Adoption is a term that triggers widespread emotions and stories; everyone knows someone who has or is adopted. This discussion attempts to provide basic information on the broad topic. Most of the information presented in this discussion is found in Christopher, W. Roth, J.K. (ed.). Encyclopedia of Social Issues, pp. 23-25. Volume 1. New York: Marshall Cavendish. Legally, adoption is “the process by which a relationship of parent and child is established between people who are not biologically thus related.”
Adoption is usually motivated by potential parents’ desire to have a child. Infertility is a significant motivator of adoption, but many adults choose to adopt in addition to having biological children. Governments worldwide are also interested in obtaining homes for children without parents. More and more, the child’s best interests are deemed most important in a placement; however, it is nearly impossible to establish a universal standard for what those “best interests” are.
Years ago, there were more children available than there were parents available to adopt. However, “there has been a major increase in the percentage of parents who wish to adopt along with a…decrease in the number of babies available for adoption.” Reasons for the changes in numbers include birth-control technology and abortion laws, greater social acceptance of single parents and children born out of wedlock, and more government aid to single mothers. Since the numbers for potential adoptees have decreased, more families are pursuing intercountry adoption. Potential adoptive parents often believe that “foreign adoptions are less likely to be challenged later by a child’s birth parents.” In 1993, 7,348 intercountry adoptions occurred in America.
In the USA, approximately 100,000 babies and children are waiting to be adopted. The process of adoption in the United States is accomplished in one of the three following ways:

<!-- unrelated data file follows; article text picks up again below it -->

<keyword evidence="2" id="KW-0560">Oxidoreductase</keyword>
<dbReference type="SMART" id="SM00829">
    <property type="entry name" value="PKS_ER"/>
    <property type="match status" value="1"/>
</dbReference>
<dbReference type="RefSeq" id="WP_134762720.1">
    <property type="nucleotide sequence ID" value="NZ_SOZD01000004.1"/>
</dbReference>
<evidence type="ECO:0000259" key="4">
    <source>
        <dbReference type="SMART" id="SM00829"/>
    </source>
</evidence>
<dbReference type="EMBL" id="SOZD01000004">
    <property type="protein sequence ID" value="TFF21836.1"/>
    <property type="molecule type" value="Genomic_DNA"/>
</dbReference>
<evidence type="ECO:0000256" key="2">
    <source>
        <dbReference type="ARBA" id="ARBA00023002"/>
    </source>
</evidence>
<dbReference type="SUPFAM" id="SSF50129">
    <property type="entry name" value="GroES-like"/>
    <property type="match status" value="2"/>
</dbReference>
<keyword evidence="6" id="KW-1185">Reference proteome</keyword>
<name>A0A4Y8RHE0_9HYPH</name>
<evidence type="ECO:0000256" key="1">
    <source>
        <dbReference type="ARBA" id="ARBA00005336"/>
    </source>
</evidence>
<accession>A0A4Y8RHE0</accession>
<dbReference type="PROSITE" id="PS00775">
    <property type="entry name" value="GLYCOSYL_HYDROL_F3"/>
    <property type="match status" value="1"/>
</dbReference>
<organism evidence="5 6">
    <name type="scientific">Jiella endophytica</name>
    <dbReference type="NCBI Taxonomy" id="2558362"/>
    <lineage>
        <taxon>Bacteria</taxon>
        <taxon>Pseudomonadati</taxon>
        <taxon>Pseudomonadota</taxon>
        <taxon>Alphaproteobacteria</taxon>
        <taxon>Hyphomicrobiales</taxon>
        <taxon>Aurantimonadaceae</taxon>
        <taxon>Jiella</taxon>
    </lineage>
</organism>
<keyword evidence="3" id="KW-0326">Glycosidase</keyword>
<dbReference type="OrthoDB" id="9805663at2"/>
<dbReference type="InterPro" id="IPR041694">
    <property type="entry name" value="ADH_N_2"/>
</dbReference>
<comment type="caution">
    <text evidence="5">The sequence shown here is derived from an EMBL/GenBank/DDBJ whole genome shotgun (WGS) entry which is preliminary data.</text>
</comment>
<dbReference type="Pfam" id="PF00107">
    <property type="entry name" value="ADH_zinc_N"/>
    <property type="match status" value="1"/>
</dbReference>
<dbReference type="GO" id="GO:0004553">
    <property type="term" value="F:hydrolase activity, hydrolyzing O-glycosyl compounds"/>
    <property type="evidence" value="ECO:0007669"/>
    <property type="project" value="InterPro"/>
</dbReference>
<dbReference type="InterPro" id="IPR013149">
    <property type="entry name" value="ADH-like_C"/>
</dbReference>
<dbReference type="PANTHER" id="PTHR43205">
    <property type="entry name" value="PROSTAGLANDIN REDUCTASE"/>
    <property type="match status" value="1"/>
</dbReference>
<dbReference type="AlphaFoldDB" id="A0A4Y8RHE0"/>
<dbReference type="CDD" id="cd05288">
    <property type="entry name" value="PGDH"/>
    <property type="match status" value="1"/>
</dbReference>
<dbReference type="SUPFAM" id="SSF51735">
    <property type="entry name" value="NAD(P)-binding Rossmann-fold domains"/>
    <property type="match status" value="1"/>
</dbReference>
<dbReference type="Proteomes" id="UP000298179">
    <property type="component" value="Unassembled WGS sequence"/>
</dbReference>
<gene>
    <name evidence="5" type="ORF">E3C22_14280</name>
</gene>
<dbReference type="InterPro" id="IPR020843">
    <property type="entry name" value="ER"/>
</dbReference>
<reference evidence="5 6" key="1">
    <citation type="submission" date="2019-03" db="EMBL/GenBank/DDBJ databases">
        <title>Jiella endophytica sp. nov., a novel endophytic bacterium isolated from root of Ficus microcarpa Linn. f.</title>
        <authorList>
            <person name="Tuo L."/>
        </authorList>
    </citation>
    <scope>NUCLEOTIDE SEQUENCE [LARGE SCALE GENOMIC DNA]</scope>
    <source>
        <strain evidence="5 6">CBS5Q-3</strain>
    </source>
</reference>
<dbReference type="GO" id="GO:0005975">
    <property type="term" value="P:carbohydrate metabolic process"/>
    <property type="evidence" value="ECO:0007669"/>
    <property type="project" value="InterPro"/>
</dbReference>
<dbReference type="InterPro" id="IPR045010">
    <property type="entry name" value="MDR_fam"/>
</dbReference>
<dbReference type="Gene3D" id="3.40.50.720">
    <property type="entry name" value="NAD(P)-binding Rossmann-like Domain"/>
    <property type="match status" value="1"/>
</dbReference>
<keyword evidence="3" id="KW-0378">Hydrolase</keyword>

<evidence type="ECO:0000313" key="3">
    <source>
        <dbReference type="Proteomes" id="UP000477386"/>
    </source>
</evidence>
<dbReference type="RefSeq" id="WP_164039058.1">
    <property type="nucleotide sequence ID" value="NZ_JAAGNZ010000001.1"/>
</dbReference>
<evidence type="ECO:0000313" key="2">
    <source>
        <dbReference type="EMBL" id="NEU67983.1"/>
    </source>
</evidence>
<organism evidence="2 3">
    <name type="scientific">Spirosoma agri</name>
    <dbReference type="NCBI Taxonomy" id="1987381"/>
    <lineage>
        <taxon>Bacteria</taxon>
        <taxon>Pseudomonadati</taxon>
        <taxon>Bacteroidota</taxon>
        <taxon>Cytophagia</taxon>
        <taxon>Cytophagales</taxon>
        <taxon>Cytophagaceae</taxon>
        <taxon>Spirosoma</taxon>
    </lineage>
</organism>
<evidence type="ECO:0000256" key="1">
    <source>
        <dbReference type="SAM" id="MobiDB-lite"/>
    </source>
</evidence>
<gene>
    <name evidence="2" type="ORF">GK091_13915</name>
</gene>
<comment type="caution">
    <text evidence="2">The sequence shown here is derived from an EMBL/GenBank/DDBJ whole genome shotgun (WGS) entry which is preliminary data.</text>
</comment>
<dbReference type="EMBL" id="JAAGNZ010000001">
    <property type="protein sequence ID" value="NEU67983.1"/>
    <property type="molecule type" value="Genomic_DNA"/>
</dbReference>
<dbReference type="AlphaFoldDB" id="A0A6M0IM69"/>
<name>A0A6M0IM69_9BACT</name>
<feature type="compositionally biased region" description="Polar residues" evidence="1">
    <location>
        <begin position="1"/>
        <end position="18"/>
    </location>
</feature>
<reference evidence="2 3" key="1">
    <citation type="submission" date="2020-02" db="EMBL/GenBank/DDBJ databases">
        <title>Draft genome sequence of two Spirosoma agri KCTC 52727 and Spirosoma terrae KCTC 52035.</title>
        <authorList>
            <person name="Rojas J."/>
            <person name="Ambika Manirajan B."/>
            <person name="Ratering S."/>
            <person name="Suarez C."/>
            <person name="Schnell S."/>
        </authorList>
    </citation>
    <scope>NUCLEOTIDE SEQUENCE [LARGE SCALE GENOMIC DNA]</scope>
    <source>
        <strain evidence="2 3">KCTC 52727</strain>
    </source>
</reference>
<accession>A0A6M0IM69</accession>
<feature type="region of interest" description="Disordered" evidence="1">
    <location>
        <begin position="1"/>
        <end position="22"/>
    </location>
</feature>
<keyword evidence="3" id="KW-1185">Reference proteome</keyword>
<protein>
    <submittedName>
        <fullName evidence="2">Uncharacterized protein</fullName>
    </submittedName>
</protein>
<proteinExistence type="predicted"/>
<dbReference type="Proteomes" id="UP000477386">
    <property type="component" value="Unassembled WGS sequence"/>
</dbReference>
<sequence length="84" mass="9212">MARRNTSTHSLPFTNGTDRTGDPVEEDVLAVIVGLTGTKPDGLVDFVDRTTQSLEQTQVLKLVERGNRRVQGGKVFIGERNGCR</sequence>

Through public welfare agencies,
Through private adoption agencies bound to federal or state guidelines,
By independent adoption.
There are several smaller issues within the broad topic of adoption. One is privacy. Since adoption laws were formalized in the 1930s, the circumstances surrounding each adoption have been carefully protected. Often, neither the birth parents or adoptive parents know much about each other’s identity or situation leading to the adoption. Thus, the adopted child usually knows scant-if any-information about one’s birth parents or family. The reasons for secrecy are admirable. Many times, the adopted child was born out of wedlock or through difficult circumstances; for the child to have such information could be painful for the child and his or her birth parents. Secrecy also protects the adoptive parents from potential demands from a birth parent.
While most adoptions are fulfilling and successful, some adoptees become confused about their identity, origin, and loss of biological parents, and desire to know about their biological background for health reasons. Registry and search systems exist for birth parents and adopted children desiring to find each other.
Closed and Open Adoptions